Your prospects encounter many salespeople in all areas of their lives. It’s easy for salespeople and their products and services to begin to blend together. In order to make your sale, you’ll need to convince them that there are reasons why they should choose what you’re selling over what other people are selling. How can you do that? By making sure that you can stand out from the others. You have to differentiate yourself and your product.
Today’s guest has written a book that can help you understand sales differentiation and how to use differentiation to make your sales. Lee Salz is a sales management strategist and the CEO of Sales Architects. He’s also a keynote speaker, author, and consultant. Lee joins the podcast today to talk about his most recent bestselling book, Sales Differentiation. Listen in to hear what Lee has to say about why describing your product as “the best” is ineffective, how to help buyers make informed buying decisions, and how to identify the things that differentiate your product from others.
- What happens when you describe your service, product, or company as “the best”
- Why saying that your product is the best doesn’t help to differentiate you from other salespeople
- Whether buyers are really as educated as you may think
- Helping buyers make informed decisions
- Two parts to sales differentiation
- Five steps to profiling your sales differentiation
- Exercises that can help you identify your sales differentiation
- Your biggest competitor
- Customer service and account management
- Pre-call research
- Why the way you sell is also a differentiator
Marylou: Hey, everyone. It’s Marylou Tyler. Today’s guest is Lee Salz. Lee is a leading sales management strategist and CEO of Sales Architects. I’ve asked him on the show today to talk about his super-great book called Sales Differentiation, which won a silver medal for Top Sales Book of 2018. He’s also the author of five additional books. When you go on Amazon to look him up, make sure you get the library of books because I think you’re going to be totally glad you did. Lee, welcome to the show today.
Lee: Thank you, Marylou. I appreciate it.
Marylou: Besides being a feature columnist, and media source, and guru, what else are you featured on that people can look for before we start this conversation that would get them started on understanding how you work and what your message is for our audience?
Lee: Absolutely. Marylou, could I ask you a question before we come back to that one?
Marylou: Sure. Yeah, ask away.
Lee: Over the years, you’ve had a wonderful show. How many expert guests would you venture that you’ve had on?
Marylou: Let me think about this. I’m on Episode 128 right now. We’re recording this in January 2019. I would say 110 or 115, somewhere in there.
Lee: Your listeners are probably wondering why you’re having Lee Salz on your show so, if you don’t mind, I’ll tell them.
Marylou: Please go right ahead. The floor is yours.
Lee: I’m the best sales consultant in the world. That’s rude. You’re laughing at me. To those of you listening, what do you think of me now, the fact that I’ve described myself to you as the best sales consultant in the world? Are you thinking to yourself, “What a wonderful human being,” or are you saying, “What an arrogant jerk. Marylou, what were you thinking having this guy on the show?”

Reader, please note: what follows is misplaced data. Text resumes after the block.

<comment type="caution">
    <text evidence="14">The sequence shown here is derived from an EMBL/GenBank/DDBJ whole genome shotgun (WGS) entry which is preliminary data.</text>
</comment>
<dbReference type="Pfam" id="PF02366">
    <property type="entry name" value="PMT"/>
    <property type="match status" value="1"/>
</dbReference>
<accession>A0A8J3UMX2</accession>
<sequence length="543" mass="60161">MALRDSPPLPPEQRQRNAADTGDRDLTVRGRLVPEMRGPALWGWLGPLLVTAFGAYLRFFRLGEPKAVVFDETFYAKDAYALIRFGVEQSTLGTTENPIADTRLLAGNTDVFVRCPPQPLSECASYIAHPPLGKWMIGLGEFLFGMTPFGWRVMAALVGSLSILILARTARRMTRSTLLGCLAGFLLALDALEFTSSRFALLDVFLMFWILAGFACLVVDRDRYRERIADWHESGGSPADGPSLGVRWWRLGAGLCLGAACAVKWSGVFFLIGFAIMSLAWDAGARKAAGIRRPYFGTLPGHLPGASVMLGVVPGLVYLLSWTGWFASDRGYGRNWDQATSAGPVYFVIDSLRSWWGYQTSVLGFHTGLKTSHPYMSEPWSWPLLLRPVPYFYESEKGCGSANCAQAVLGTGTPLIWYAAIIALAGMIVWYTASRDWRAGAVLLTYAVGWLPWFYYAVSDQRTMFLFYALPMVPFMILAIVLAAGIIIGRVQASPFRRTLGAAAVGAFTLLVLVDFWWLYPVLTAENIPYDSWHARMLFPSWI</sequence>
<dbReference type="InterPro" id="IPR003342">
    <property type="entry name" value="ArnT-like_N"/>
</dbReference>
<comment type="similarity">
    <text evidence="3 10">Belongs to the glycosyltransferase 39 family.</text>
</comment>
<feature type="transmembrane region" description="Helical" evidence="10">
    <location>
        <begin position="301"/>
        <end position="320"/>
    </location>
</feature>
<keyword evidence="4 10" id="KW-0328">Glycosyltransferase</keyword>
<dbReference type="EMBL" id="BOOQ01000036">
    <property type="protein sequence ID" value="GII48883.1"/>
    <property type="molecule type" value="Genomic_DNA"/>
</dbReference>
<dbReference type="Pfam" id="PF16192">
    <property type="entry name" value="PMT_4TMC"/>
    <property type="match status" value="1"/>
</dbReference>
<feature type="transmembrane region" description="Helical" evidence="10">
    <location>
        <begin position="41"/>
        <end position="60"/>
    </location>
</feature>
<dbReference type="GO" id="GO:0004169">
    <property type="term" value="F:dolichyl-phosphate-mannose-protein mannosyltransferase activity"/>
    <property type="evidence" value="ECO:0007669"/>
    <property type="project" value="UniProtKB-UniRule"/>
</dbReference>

Marylou: There’s a little bit of both, I’m sure, going on in people’s heads right now.
Lee: If you’re thinking negative thoughts about me, here’s my question for you: Why do you think your prospects feel any differently about you than you feel about me at this moment when you come marching and saying, “My company, my products, and my services are the best.” Guess what? They don’t. They feel the same way about you that you feel about me when I introduced myself as the best sales consultant in the world.
Marylou: Touché. The first thing I thought was, “Wow, he’s very confident.”
Lee: You’re polite. Usually, the word is cocky, arrogant, and full of himself.
Marylou: It’s funny because I keep thinking about one of our colleagues who wrote the book The Only Sales Book That You’ll Ever Need. It sounds like coming off of that, I’m not surprised now where I hear things like that and I think, okay, there’s got to be a story to this.
Lee: If you think about, Marylou, why do salespeople use that word “best”? There’s actually two reasons. The first one is we think we’re building relationships; we’re endearing ourselves to others. I just proved to you that we fail for that purpose. The second one is to differentiate ourselves from the competition. Now, I’ll give you a little insight on me, Marylou. I was a history major in college. I went to Binghamton University in Upstate New York.
While I was studying history, I discovered an interesting fact I’ll bet you’ve never come across this. In the history of business, there has never been a salesperson who’s come into a prospect and says, “You know? Our product’s so-so, our service is pretty good, and our technology is ‘eh’. How many would you like to buy?” It’s never happened. We say that we’re using that word “best” to differentiate ourselves. In reality, we sound like every other salesperson because everyone’s coming in preaching that what they have to offer is the best.
Marylou: A hundred percent. What’s even more difficult is we don’t really know we’re saying that. We think we’ve figured it out. We think we found the gap of the reason why people should choose us over somebody else, and it’s really hard to sit down and brainstorm how are we really different, and is there a magic recipe that we could use to build our differentiation or is it completely art?